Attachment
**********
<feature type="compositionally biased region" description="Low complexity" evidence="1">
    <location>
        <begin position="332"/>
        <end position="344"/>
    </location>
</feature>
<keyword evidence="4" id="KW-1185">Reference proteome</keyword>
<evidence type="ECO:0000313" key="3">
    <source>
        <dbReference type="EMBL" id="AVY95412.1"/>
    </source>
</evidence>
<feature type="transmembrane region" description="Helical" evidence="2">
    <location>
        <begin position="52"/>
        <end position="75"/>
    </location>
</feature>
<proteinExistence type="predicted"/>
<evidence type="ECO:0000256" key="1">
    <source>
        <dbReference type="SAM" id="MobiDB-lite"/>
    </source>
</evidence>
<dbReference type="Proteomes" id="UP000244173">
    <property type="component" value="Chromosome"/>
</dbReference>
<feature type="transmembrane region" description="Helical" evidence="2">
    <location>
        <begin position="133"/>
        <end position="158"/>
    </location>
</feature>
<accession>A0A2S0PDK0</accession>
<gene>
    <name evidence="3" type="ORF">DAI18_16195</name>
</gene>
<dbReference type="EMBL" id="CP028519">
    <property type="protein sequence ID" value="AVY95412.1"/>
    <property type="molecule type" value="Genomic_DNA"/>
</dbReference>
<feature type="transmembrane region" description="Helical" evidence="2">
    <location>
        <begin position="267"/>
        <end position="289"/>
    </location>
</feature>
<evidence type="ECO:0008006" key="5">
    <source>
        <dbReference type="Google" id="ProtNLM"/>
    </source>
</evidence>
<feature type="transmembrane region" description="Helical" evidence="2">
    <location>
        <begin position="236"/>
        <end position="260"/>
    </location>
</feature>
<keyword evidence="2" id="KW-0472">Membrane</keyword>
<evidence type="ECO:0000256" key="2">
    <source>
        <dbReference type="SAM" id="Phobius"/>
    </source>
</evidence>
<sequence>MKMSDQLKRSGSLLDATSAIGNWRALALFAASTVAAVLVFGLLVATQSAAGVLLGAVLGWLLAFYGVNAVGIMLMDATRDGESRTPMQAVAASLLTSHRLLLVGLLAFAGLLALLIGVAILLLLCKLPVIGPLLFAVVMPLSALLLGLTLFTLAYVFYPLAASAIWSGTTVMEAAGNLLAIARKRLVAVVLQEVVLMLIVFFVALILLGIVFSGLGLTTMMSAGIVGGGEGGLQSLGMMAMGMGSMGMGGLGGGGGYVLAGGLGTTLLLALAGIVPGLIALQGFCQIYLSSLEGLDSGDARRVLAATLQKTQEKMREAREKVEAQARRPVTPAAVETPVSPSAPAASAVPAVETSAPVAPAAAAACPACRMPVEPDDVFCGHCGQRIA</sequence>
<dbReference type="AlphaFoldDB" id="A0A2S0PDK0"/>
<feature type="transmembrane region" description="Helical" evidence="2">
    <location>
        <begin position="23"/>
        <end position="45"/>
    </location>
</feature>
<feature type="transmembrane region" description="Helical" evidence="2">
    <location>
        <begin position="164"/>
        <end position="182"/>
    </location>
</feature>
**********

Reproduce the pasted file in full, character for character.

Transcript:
<feature type="compositionally biased region" description="Low complexity" evidence="1">
    <location>
        <begin position="332"/>
        <end position="344"/>
    </location>
</feature>
<keyword evidence="4" id="KW-1185">Reference proteome</keyword>
<evidence type="ECO:0000313" key="3">
    <source>
        <dbReference type="EMBL" id="AVY95412.1"/>
    </source>
</evidence>
<feature type="transmembrane region" description="Helical" evidence="2">
    <location>
        <begin position="52"/>
        <end position="75"/>
    </location>
</feature>
<proteinExistence type="predicted"/>
<evidence type="ECO:0000256" key="1">
    <source>
        <dbReference type="SAM" id="MobiDB-lite"/>
    </source>
</evidence>
<dbReference type="Proteomes" id="UP000244173">
    <property type="component" value="Chromosome"/>
</dbReference>
<feature type="transmembrane region" description="Helical" evidence="2">
    <location>
        <begin position="133"/>
        <end position="158"/>
    </location>
</feature>
<accession>A0A2S0PDK0</accession>
<gene>
    <name evidence="3" type="ORF">DAI18_16195</name>
</gene>
<dbReference type="EMBL" id="CP028519">
    <property type="protein sequence ID" value="AVY95412.1"/>
    <property type="molecule type" value="Genomic_DNA"/>
</dbReference>
<feature type="transmembrane region" description="Helical" evidence="2">
    <location>
        <begin position="267"/>
        <end position="289"/>
    </location>
</feature>
<evidence type="ECO:0008006" key="5">
    <source>
        <dbReference type="Google" id="ProtNLM"/>
    </source>
</evidence>
<feature type="transmembrane region" description="Helical" evidence="2">
    <location>
        <begin position="236"/>
        <end position="260"/>
    </location>
</feature>
<keyword evidence="2" id="KW-0472">Membrane</keyword>
<evidence type="ECO:0000256" key="2">
    <source>
        <dbReference type="SAM" id="Phobius"/>
    </source>
</evidence>
<sequence>MKMSDQLKRSGSLLDATSAIGNWRALALFAASTVAAVLVFGLLVATQSAAGVLLGAVLGWLLAFYGVNAVGIMLMDATRDGESRTPMQAVAASLLTSHRLLLVGLLAFAGLLALLIGVAILLLLCKLPVIGPLLFAVVMPLSALLLGLTLFTLAYVFYPLAASAIWSGTTVMEAAGNLLAIARKRLVAVVLQEVVLMLIVFFVALILLGIVFSGLGLTTMMSAGIVGGGEGGLQSLGMMAMGMGSMGMGGLGGGGGYVLAGGLGTTLLLALAGIVPGLIALQGFCQIYLSSLEGLDSGDARRVLAATLQKTQEKMREAREKVEAQARRPVTPAAVETPVSPSAPAASAVPAVETSAPVAPAAAAACPACRMPVEPDDVFCGHCGQRIA</sequence>
<dbReference type="AlphaFoldDB" id="A0A2S0PDK0"/>
<feature type="transmembrane region" description="Helical" evidence="2">
    <location>
        <begin position="23"/>
        <end position="45"/>
    </location>
</feature>
<feature type="transmembrane region" description="Helical" evidence="2">
    <location>
        <begin position="164"/>
        <end position="182"/>
    </location>
</feature>